Japanese Prime Minister Shinzo Abe and Donald Trump are meeting at U.S. President’s Florida golf course this weekend.
CGTN’s Owen Fairclough reports.
Prime Minister Abe makes second visit to US President TrumpAbe comes with a more valuable gift than the gold golf club he gave Trump on his last visit, a pledge to help create American jobs with investment in a huge infrastructure plan. It may be enough to keep relations out of the rough.
The two countries are steadfast allies. And if the best deals are made on the fairways, this visit should be uncomplicated.
Golf diplomacy runs in Shinzo Abe’s family. His grandfather, prime minister Nobusuke Kishi teed off against U.S. President Dwight Eisenhower. 60 years later, the current Japanese prime minister will do the same with Donald Trump at the U.S. President’s Florida resort.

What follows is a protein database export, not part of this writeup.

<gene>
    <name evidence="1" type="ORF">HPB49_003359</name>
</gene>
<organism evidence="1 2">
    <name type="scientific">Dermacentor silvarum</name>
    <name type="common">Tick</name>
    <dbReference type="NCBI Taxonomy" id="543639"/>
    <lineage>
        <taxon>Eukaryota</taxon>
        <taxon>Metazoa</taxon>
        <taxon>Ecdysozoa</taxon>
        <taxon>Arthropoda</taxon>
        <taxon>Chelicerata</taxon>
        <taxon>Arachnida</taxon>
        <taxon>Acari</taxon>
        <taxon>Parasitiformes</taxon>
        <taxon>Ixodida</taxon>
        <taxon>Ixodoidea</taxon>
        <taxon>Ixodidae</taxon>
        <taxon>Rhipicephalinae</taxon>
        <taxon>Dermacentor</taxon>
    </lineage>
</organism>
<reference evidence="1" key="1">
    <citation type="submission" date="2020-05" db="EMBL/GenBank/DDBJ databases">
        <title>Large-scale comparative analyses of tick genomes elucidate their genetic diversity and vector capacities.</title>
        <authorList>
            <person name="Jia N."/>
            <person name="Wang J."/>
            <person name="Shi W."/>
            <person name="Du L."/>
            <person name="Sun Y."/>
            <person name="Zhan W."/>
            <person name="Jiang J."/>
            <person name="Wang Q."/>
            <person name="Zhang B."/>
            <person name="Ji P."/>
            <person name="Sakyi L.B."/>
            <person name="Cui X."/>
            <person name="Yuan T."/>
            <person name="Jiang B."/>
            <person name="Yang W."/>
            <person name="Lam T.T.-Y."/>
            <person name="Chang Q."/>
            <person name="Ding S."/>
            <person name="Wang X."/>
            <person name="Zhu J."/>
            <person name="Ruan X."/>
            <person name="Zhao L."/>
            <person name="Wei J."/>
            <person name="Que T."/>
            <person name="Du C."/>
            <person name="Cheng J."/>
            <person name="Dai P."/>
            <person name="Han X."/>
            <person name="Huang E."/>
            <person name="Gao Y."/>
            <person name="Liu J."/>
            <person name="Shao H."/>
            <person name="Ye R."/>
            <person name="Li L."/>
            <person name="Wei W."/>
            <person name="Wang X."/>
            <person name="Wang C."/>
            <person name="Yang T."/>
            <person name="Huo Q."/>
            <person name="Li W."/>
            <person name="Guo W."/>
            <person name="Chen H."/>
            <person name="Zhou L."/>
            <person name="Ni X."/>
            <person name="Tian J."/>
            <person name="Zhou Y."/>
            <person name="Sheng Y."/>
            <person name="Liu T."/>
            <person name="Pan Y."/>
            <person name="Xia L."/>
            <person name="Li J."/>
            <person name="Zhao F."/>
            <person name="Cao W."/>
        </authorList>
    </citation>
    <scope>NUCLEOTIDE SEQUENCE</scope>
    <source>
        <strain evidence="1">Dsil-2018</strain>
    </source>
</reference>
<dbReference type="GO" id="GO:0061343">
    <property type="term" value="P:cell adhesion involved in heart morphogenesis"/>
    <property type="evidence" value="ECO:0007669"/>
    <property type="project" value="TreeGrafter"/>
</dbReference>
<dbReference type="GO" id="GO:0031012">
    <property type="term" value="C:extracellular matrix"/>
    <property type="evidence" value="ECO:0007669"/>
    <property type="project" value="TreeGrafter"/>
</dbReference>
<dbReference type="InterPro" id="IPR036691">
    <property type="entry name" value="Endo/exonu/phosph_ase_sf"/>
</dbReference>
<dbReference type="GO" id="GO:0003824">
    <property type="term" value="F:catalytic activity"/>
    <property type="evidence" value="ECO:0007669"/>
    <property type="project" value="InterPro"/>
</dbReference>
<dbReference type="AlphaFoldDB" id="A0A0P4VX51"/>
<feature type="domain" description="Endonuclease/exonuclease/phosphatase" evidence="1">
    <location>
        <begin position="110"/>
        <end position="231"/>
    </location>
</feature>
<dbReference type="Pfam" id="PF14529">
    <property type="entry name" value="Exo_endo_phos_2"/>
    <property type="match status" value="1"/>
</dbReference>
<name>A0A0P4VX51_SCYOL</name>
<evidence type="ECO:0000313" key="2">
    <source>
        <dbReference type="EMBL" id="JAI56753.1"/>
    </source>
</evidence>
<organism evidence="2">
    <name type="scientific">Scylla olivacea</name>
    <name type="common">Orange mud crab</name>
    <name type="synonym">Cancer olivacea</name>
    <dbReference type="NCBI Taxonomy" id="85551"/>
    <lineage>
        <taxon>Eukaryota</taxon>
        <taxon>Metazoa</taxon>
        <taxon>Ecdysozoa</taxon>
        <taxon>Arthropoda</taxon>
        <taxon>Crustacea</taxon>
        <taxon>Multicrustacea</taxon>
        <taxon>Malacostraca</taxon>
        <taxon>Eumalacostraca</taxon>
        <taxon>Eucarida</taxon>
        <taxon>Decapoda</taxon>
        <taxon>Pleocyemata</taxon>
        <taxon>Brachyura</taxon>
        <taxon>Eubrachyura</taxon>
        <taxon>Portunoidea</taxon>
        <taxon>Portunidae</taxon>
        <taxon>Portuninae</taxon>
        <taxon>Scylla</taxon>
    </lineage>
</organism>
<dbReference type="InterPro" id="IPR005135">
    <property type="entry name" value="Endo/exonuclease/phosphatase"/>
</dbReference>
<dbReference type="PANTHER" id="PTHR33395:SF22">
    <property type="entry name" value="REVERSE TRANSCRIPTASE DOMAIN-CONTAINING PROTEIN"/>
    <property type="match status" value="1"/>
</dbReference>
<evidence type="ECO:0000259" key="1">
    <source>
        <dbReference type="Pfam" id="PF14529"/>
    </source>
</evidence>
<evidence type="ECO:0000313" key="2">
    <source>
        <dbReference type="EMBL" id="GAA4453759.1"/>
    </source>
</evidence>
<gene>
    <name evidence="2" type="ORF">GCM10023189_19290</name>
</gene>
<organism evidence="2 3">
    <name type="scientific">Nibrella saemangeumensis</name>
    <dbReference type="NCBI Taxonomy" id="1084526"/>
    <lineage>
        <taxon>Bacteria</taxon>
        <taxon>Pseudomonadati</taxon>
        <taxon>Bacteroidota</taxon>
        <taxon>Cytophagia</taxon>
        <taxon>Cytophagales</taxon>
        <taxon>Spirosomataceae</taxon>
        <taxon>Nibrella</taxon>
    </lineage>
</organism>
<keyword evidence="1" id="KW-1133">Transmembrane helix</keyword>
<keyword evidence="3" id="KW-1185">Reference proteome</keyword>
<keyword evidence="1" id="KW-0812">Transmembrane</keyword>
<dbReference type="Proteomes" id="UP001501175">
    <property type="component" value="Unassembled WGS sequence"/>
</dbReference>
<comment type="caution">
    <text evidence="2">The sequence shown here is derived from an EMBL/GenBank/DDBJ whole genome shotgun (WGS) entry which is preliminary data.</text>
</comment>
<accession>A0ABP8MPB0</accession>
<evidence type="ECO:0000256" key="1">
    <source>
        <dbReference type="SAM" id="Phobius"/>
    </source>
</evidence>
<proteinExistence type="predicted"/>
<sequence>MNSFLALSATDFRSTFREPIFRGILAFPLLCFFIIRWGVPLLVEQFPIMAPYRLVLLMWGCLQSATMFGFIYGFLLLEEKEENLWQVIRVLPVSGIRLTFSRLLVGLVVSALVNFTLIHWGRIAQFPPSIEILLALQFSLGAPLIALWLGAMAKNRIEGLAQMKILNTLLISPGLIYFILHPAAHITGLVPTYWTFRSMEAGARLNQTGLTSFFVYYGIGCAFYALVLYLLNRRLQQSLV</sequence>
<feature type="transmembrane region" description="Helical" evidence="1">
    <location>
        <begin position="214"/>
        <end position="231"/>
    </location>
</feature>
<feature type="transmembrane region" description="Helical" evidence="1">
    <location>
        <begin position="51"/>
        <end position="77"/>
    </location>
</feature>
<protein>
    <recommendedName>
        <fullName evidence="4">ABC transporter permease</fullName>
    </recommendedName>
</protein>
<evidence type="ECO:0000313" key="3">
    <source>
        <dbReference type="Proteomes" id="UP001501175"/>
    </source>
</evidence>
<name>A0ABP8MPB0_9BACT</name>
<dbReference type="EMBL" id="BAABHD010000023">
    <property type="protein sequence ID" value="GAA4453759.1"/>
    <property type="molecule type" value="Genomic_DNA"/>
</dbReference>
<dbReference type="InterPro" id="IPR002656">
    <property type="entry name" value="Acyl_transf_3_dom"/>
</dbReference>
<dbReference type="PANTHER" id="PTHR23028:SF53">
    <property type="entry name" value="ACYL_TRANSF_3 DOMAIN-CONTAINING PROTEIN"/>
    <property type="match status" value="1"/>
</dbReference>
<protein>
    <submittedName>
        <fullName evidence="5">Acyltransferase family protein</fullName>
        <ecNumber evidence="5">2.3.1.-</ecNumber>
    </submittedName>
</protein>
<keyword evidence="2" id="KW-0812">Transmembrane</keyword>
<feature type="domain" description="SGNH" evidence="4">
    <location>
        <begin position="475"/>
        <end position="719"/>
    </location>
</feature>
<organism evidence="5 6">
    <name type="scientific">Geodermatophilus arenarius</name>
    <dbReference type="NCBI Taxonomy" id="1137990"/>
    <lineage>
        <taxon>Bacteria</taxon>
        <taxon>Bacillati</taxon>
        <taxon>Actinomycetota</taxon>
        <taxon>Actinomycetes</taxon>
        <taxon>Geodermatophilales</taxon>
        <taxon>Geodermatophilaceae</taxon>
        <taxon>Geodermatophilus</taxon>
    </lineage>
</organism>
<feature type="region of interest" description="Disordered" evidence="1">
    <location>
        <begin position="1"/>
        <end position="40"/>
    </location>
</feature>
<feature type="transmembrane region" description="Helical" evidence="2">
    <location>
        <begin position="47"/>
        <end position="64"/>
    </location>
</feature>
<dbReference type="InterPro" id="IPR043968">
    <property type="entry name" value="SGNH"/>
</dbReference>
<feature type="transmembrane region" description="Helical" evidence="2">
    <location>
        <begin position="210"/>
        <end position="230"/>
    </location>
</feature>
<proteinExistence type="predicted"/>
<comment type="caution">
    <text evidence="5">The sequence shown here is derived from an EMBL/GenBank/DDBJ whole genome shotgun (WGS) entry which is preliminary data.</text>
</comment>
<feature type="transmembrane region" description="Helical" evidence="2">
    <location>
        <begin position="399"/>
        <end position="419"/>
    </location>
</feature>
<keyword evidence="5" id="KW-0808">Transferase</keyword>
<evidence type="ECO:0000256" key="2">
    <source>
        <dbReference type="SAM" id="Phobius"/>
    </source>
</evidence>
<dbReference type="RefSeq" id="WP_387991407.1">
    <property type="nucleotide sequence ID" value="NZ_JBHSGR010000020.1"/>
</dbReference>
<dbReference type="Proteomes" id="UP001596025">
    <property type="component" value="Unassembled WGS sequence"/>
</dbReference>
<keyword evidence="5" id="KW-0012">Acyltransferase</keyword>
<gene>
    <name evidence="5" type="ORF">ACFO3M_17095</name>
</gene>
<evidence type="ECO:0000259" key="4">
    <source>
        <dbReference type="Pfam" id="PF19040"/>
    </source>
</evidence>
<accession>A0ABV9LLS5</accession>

Abe is visiting Japan’s most important ally, their mutual defense pact forged after they fought each other in the World War II.
Abe was the first foreign leader to meet Trump after his election victory and was only the second to visit him at the White House.
But those free and fair rules are the sticking point. Trump’s protectionist America first trade policy is problematic for free trading Japan. He’s pulled the U.S. out of a Pacific free trade deal while accusing Tokyo of devaluing its currency to benefit its exporters at the expense of U.S. firms who want to sell in the other direction.
Ralph Winnie discusses the expectations surrounding the Trump and Abe meeting
To understand the mission of Abe’s visit with President Trump and what both parties expectations are in the meeting, CGTN’s Rachelle Akuffo spoke to Ralph Winnie, director of Global Business Development and the Eurasian Business Coalition’s China Program.